Esophageal cancer is a malignant (cancerous) tumor of the esophagus, the muscular tube that moves food from the mouth to the stomach.
Obstetrics and gynecology includes womens reproductive health and pre-natal care, labor and post natal care.
- Squamous cell esophageal cancer is associated with smoking and alcohol consumption.
- Barretts esophagus, a complication of gastro esophageal reflux disease (GERD), is a risk factor for the development of adenocarcinoma of the esophagus.
- Risk factors for adenocarcinoma of the esophagus include male gender, obesity, poor nutrition, and smoking.
- Backwards movement of food through the esophagus and possibly mouth
- Chest pain unrelated to eating
- Difficulty swallowing solids or liquids
- Vomiting blood
- Weight loss
- Tests used to help diagnose esophageal cancer may include:
- Barium swallow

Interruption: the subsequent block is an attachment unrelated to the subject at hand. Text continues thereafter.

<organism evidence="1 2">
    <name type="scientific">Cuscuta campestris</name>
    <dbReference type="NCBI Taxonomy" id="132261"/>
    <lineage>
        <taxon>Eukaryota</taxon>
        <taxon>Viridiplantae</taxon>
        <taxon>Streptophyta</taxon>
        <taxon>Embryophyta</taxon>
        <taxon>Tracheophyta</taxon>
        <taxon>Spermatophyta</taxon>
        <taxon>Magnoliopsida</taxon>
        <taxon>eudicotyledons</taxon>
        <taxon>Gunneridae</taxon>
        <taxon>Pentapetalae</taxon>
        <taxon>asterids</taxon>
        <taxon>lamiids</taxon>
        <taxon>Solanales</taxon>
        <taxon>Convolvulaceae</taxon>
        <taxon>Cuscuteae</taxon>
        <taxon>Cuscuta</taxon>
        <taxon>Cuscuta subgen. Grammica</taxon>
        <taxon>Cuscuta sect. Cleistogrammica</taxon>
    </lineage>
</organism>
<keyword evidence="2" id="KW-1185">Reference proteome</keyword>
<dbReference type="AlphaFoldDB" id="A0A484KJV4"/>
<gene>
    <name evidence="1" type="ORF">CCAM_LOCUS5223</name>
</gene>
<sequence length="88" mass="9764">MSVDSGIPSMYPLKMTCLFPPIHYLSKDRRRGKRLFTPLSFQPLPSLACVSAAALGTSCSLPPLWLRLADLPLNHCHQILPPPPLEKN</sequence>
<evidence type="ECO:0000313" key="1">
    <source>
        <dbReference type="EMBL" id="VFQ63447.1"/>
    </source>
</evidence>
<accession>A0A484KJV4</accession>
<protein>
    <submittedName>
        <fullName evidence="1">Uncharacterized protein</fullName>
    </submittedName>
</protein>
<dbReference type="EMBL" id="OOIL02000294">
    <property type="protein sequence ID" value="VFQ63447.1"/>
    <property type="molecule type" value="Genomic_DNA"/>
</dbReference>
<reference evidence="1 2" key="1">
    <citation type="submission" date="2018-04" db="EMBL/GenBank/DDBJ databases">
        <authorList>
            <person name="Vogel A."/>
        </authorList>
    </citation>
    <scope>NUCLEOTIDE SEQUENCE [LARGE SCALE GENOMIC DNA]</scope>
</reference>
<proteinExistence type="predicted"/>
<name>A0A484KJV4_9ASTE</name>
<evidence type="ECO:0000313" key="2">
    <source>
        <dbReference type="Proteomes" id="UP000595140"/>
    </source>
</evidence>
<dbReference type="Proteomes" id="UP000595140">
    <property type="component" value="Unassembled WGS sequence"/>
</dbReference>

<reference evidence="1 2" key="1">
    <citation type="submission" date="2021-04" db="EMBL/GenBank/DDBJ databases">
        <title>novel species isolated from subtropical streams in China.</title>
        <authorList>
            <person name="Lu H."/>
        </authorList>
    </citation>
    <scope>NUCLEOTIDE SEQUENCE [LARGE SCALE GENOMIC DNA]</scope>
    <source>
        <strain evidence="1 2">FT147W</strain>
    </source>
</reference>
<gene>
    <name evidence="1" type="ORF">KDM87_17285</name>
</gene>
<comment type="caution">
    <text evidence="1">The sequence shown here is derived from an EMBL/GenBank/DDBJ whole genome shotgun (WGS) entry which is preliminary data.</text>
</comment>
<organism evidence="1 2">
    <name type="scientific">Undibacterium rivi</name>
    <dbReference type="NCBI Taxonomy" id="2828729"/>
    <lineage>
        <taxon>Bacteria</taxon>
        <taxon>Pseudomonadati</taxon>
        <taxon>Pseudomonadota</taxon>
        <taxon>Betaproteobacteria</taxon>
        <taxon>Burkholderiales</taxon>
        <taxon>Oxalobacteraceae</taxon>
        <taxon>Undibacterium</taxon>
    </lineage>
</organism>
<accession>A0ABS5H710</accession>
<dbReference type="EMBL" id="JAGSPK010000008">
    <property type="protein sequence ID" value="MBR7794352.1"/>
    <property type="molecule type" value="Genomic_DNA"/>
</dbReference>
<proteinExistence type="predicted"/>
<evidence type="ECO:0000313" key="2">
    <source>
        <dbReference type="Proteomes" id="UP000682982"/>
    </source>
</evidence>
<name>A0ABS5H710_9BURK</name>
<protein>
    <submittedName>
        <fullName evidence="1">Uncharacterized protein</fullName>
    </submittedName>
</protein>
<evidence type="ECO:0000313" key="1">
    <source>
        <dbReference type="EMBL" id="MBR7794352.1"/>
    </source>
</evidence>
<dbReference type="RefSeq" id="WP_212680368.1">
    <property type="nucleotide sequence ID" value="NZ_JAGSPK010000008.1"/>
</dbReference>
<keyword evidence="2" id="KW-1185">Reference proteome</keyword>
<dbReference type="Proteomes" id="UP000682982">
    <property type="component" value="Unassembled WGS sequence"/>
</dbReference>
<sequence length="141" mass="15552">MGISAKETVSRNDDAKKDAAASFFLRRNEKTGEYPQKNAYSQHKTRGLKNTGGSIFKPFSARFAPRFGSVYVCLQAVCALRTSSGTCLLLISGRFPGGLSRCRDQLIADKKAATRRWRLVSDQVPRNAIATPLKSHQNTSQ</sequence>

- Esophagogastroduodenoscopy (EGD) and biopsy
- Chest MRI or thoracic CT (usually used for helping to determine the stage of the disease)
- PET scan
- When esophageal cancer is only in the esophagus and has not spread elsewhere, surgery is the treatment of choice. The goal of surgery is to remove the cancer.
- If the patient cannot tolerate surgery or the cancer has spread to other organs, chemotherapy or radiation may be used to help reduce symptoms.
If you have difficulty swallowing with no known cause and it does not get better.
- Avoid smoking
- Limit or eliminate alcoholic drinks
- People with symptoms of severe reflux should seek medical attention.